Do I need to update my fund’s trust deed?


The governing rules that self-managed super funds (SMSFs) must abide by include their superannuation trust deed and the applicable superannuation laws. These rules significantly impact discussions regarding benefit payments and estate planning for SMSFs. The introduction of the $1.6 million transfer balance cap (TBC) on 1 July 2017, along with the new transition to retirement income stream (TRIS) rules, brought about significant changes in this regard.

These changes were considered a significant turning point for SMSFs. As we approach the upcoming TBC changes on 1 July 2021, SMSF accountants must assess whether their trust deed requires enhancement or amendment to accommodate the new approaches and strategies that may need to be implemented.

Read the deed

The first step in reviewing your superannuation trust deed will be to read it. Trust deeds are legal documents that can be complex to read, so you may want help from an advisor.

It is likely that most deeds will not result in a breach of any superannuation laws and would provide the trustee with powers to comply with relevant tax and superannuation laws as they change over time.

The next step would be to review the deed with your own circumstances.

For example, a common scenario may be a restrictive deed that only allows the trustee to pay death benefits. Therefore, if a member of that SMSF wanted to create a binding death benefit nomination, it would be irrelevant due to the deed’s governing rules.

In any event, deeds that are clearly out of date must be amended as soon as possible.

Deeds post 1 July 2017

Post 1 July 2017, many approaches and strategies will differ from the past, and it is essential to ensure that your SMSF deed does not restrict you in any way. We note the following areas should be considered:

Paying death benefits

The $1.6 million TBC (soon to be $1.7m from 1 July 2021) restricts the amount of money that can be kept in super on the death of a member. This is crucial when a member dies, and their TBC dies with them. SMSF members should review their estate planning and further review their trust deed for the following:

  • Does it allow for binding death benefit nominations (BDBN)?
  • Would a cascading BDBN allowing for primary, secondary and tertiary beneficiaries be helpful if the primary nominee is not alive at the time of the member’s death?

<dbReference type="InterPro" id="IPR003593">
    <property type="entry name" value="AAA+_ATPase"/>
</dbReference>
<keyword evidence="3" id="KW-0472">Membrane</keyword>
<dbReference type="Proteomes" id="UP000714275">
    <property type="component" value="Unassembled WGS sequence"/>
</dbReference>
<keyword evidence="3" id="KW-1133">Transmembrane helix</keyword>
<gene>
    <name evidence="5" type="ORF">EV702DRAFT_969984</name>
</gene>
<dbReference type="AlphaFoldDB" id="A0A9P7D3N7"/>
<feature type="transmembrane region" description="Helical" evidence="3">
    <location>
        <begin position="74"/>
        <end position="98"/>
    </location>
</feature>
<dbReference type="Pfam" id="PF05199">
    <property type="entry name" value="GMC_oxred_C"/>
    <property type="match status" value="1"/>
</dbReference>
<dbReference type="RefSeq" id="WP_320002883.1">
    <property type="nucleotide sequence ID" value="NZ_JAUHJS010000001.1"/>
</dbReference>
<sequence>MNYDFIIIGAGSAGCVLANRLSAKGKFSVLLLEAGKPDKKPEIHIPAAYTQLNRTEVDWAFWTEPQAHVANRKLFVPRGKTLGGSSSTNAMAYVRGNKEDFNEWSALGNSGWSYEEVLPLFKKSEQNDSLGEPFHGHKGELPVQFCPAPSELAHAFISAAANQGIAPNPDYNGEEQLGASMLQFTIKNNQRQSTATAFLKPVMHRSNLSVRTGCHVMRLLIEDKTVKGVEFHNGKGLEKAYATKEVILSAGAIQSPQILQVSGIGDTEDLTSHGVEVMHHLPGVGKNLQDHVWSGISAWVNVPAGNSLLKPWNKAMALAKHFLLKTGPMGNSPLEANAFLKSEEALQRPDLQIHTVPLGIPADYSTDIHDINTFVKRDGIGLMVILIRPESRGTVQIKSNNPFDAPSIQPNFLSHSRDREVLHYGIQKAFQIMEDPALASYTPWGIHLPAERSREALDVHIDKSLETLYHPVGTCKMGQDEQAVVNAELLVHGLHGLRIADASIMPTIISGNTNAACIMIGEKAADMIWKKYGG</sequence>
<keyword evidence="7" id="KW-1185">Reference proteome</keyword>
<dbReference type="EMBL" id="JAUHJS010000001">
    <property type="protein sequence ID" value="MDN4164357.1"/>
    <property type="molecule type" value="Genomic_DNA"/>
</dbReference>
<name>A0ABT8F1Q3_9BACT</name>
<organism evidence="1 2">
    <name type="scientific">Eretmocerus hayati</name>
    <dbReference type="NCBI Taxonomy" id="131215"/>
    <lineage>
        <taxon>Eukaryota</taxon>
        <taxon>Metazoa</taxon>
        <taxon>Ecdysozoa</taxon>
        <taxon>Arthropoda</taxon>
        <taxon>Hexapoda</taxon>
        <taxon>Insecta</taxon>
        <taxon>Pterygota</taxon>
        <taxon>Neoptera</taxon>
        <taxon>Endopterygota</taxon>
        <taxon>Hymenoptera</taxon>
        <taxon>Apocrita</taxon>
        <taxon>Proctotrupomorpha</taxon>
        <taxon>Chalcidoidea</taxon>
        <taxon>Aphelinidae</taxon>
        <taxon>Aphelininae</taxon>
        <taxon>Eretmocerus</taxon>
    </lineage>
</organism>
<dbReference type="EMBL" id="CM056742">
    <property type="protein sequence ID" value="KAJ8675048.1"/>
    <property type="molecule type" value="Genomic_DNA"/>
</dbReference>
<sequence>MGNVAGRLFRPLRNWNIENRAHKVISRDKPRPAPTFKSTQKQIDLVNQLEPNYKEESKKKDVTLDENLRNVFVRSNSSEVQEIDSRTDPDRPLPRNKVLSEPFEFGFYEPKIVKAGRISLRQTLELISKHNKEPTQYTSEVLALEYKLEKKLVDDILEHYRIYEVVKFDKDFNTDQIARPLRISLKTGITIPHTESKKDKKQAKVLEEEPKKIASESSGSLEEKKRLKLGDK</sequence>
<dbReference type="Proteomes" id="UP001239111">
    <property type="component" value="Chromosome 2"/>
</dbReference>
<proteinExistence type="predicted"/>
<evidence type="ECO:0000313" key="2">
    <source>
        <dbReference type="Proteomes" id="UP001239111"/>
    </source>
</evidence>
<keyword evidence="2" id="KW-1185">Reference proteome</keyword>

• Do BDBNs lapse per the trust deed every three years when the legislation does not prescribe it?
  • Does it consider the appropriate solution when there is a conflict between a reversionary pension and a BDBN, and which will take precedence?

Reversionary pensions

Reversionary pensions continue being paid to a dependant after her death.  Under the TBC, reversionary pensions will not count towards a member’s TBC until 12 months after the original recipient’s death. The pension transfer from the deceased to the new recipient will count towards the TBC. The value of the credit to the TBC will be the value of the pension at the date of death, not the value after 12 months. This increases the complexity of reversionary pensions, prompting a review of trust deeds to consider:

  • Does it allow a reversionary pension to be added to an existing pension, or are there restrictions?
  • Should it automatically ensure that a pension is reversionary so that it is paid to a surviving spouse?


The TBC also has implications for strategies in commencing pensions and making benefit payments. Trust deeds may need to be reviewed for:

  • Ensuring commutations can be moved into the accumulation phase rather than being forced as lump sums from superannuation.
  • Are there any specific provisions relating to the TBC? There may be value in ensuring that the deed restricts pensions from being commenced with a value greater than the TBC.
  • Are there provisions which detail where commutations must be sourced from first?
  • Are there restrictive pension provisions that the trustees must comply with?

Transition to retirement income streams

Tax concessions for TRISs where the recipient does not have unrestricted access to their superannuation savings (known as meeting a condition of release with a nil chasing restriction) have also been removed. Trust deeds may need to be reviewed for:

  • Does the deed allow for the 10% maximum benefit payment to fall away once a nil condition of release is met?
  • Does the deed deal with a TRISs character when a nil condition of release? (Does it convert into an account-based pension?)

Other areas in which some trust deeds may be silent

If your fund’s trust deed is silent on a particular area and/or does not have a “catch-all clause”, then it could be argued that the deed does not allow for it – hence a breach in the governing rules can be of risk.

Some of these areas include:

  • Can the fund borrow via a Limited Recourse Borrowing Arrangement (LRBA) to gear property?
  • The fund can release payment of members’ excess contributions tax and Division 293 tax.
  • Whether the fund can invest in digital currencies (e.g. cryptocurrency) and derivatives (e.g. options, CFDs).

If you have any queries about your fund’s trust deed, please get in touch with us at Stanley & Williamson.

Kreston Stanley Williamson Team

*Correct as of 29 April 2021

Disclaimer – Kreston Stanley Williamson has produced this article to serve its clients and associates. The information contained in the article is of general comment only and is not intended to be advice on any particular matter. Before acting on any areas in this article, you must seek advice about your circumstances. Liability is limited by a scheme approved under professional standards legislation.


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